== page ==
Understanding consumer fears about smart grid

Kathleen Wolf Davis | Dec 27, 2012

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There’s an odd psychological dichotomy at play with intelligent power infrastructure that confuses power industry insiders: Why do consumers who regularly use more personal technology (such as smartphones) without a second thought become preoccupied with what the power company will know about them when smarter meters and thermostats come more directly into play? Why do these people seem perfectly OK with their phones tracking who they call, where they are and what they text but not simple load management numbers about their electric consumption? 

I posed a few of these questions to Dr. Larry D. Rosen, a professor, speaker and research consultant with California State University in Dominguez Hills. Dr. Rosen works with the George Marsh Applied Cognition Laboratory, which researches a spectrum of psychological sub-disciplines including cognitive, clinical, experimental and social. The lab maintains a distinct focus on modern technology and its impact on the human mind.

Posed the dichotomy question, Dr. Rosen pointed to the human factor as the major difference.

“From all of my research, we have seen that people are mostly using technology for communication and social interaction. Their phones are a major source of connection for them, and connection is a basic human need,” he said.

Indeed, according to Rosen, the major difference in fear between smartphones and smart meters may be tied to our deepest subconscious; the phone is all about connecting. And, for that connection, that human contact, we’re willing to sacrifice privacy—something that may not be said for smart meters.

“As a species, we are willing to give up quite a bit of ourselves and our privacy for a feeling of being connected,” he added.

Smartphones make people feel connected and feed that need. Other smart technologies do not: smart meters, QR codes, augmented reality, for example.

“[Non-social] smart technologies are fantastic, but, as we have seen, they are not the items that this generation is willing to embrace. It has been interesting to watch how myriad technologies, such as QR codes, are not being embraced. And, that’s all because these technologies do not have a communication and connection component,” he added.

And, while utilities may argue that smart meters and interactive consumer widgets have a big communication component to them, the counter argument would be that this is all about choices in communication—namely, does your consumer really want to talk to you?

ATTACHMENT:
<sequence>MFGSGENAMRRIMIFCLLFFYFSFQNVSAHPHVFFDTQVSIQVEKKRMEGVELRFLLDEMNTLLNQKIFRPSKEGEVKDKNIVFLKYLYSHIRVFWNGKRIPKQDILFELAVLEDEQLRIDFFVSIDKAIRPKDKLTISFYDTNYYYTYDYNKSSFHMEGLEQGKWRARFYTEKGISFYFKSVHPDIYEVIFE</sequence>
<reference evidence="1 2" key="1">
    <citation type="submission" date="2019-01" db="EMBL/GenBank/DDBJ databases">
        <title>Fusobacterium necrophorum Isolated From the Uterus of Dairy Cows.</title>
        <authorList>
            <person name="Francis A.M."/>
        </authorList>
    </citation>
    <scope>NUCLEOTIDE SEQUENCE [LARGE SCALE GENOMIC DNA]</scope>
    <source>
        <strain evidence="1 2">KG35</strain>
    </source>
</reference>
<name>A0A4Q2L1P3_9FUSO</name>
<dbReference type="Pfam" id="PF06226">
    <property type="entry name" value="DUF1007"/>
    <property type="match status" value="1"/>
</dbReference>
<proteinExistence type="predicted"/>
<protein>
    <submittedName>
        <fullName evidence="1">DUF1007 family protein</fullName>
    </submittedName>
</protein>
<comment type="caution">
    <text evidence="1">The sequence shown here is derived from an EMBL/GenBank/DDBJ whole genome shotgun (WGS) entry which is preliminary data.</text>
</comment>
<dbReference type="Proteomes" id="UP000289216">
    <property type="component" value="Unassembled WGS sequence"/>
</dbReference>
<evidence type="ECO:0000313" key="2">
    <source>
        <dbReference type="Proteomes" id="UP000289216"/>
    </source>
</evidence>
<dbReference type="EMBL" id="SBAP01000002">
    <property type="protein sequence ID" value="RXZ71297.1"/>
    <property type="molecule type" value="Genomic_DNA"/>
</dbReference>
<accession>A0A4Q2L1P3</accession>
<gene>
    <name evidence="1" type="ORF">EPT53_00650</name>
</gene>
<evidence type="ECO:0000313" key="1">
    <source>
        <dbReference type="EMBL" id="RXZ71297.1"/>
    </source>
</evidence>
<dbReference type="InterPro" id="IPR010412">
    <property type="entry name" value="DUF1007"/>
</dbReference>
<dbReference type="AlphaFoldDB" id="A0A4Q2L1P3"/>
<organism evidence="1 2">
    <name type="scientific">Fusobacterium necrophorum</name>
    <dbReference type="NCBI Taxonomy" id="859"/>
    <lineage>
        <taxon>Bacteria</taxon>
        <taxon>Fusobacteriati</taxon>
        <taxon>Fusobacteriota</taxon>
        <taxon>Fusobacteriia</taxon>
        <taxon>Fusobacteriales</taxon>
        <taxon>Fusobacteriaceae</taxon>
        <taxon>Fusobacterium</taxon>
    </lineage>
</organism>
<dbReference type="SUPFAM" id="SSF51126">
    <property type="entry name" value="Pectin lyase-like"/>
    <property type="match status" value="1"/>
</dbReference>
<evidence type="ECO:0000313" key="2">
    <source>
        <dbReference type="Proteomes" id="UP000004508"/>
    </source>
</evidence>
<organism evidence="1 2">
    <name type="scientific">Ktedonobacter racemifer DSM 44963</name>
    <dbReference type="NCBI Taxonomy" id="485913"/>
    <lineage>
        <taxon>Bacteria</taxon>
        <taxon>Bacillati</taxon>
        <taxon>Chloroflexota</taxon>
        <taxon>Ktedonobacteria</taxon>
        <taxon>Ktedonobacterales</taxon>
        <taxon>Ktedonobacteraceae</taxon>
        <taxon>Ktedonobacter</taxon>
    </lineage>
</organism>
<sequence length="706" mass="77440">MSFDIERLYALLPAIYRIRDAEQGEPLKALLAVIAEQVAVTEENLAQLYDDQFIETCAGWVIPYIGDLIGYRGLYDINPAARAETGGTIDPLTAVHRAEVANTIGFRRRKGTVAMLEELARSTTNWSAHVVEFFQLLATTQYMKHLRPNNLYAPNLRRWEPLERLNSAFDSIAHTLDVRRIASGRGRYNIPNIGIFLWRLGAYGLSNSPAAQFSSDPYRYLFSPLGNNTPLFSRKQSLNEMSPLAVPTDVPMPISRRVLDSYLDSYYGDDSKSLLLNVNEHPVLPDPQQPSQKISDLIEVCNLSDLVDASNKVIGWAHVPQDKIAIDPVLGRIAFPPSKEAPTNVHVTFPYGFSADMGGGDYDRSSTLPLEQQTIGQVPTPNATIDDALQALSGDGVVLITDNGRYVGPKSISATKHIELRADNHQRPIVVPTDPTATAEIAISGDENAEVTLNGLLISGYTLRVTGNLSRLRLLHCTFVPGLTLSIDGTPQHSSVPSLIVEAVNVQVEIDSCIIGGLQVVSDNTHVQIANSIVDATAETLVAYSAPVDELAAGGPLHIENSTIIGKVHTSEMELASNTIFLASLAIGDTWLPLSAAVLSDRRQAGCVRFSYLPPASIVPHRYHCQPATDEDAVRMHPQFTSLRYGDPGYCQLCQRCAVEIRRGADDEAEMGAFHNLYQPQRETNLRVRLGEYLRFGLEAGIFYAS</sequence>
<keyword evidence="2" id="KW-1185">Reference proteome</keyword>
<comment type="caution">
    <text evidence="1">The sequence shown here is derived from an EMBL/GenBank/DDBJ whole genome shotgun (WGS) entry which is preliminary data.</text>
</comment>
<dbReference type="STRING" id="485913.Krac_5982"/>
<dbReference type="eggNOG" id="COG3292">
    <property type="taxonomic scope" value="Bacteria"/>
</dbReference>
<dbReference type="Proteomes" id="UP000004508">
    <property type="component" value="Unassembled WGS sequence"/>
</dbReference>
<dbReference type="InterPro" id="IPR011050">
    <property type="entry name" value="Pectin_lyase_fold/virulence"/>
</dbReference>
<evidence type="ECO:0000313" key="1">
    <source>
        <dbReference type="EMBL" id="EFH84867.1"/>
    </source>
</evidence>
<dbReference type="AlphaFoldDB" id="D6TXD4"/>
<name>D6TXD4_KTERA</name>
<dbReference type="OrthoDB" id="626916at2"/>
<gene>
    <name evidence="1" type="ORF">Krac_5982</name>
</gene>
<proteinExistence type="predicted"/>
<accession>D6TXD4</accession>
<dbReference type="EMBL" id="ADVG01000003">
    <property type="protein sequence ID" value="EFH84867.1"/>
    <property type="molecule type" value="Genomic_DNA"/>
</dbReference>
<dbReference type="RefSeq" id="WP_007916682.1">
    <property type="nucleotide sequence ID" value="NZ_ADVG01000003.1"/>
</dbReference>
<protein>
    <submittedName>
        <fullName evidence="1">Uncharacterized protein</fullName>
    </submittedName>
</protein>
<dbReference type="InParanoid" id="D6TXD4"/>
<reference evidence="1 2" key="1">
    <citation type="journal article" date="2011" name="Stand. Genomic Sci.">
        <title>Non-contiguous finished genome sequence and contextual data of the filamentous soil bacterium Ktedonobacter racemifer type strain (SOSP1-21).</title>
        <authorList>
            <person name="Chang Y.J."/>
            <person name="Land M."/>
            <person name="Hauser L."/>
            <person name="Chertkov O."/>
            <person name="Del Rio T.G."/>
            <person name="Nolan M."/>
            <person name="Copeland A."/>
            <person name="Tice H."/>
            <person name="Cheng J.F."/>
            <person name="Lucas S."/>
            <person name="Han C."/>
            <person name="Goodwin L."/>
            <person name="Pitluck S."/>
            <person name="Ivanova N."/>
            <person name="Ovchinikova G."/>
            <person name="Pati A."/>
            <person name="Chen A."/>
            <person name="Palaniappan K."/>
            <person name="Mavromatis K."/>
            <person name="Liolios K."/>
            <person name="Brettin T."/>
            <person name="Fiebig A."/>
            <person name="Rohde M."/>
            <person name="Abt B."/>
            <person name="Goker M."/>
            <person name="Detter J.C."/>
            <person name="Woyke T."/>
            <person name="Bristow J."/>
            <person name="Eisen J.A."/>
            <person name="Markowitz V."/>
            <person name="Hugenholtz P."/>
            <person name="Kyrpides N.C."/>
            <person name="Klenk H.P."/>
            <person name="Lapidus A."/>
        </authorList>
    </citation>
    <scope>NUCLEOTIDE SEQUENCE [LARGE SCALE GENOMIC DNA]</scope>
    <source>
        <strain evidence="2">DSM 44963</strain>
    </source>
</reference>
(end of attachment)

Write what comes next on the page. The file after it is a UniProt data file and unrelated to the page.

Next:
“In this era of connective technologies, people are leery of how any other technology is going to be used,” he said, noting that, while individuals are happy to let people they trust (namely, friends) track them by posting on Facebook, those people don’t consider utilities and companies their friends. Utilities are not their “chosen virtual connections,” as Rosen labeled the difference.

Can utilities learn from smartphones in this arena? Is there a lesson in how to package communication to make smart meters and more intelligent utility technology more palatable to the customer?

Well, yes, but Rosen warns it will be an uphill battle. Without that chosen virtual connection, utilities face being lumped in with the negatives of updated technology: privacy issues from credit card companies and big ticket news items like hacking being in the forefront of the consumer’s brain.  But, Rosen suggests taking that human connection into account and working it.

“[Getting acceptance] is going to be difficult unless there is some connection with friends, real or virtual,” he suggested.

Rosen’s advice to gain growing consumer acceptance of smart utility technology is simple. First, remember that fear can be overcome with gain. So, think money (as utilities like Reliant are doing with their push for “free nights and weekends”). Look to cell phone companies for examples of this step. Second, connect to the friendship network of the consumer’s choosing to make it more acceptable. Tie into that basic human need to interact, and, finally, have a little patience.

Don’t take the fact that a consumer loves his more-intrusive cell phone and hates his less-intrusive smart meter personally. It’s not a choice; it’s a natural response from the very basic depths of the human psyche. To paraphrase the old dating break-up line: It’s really not you. It’s him.

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Comments

Apples and Oranges

I don't fear RF, I own and use a smart phone.  Occasionally I willl turn on the GPS, when I want to use a navigation app.  When I choose to contact friends, family, businesses, I use my smart phone.  I have a Facebook account, but am not a big fan, nor do I spend time and effort updating it.  When I realized how little television I was watching and how much i had to pay for cable, I made the decision to cut off service.  I kept the cable internet, and use the money I used to pay for cable TV, to have someone take care of my yard twice a month.

These decisions are mine to make.  When I want to call a friend or relative, or send a text message, I am not doing this to learn their energy use patterns.  And a friend or relative would not install a smart meter on my house, to record my electricity use patterns, without my permission, and charge me for it.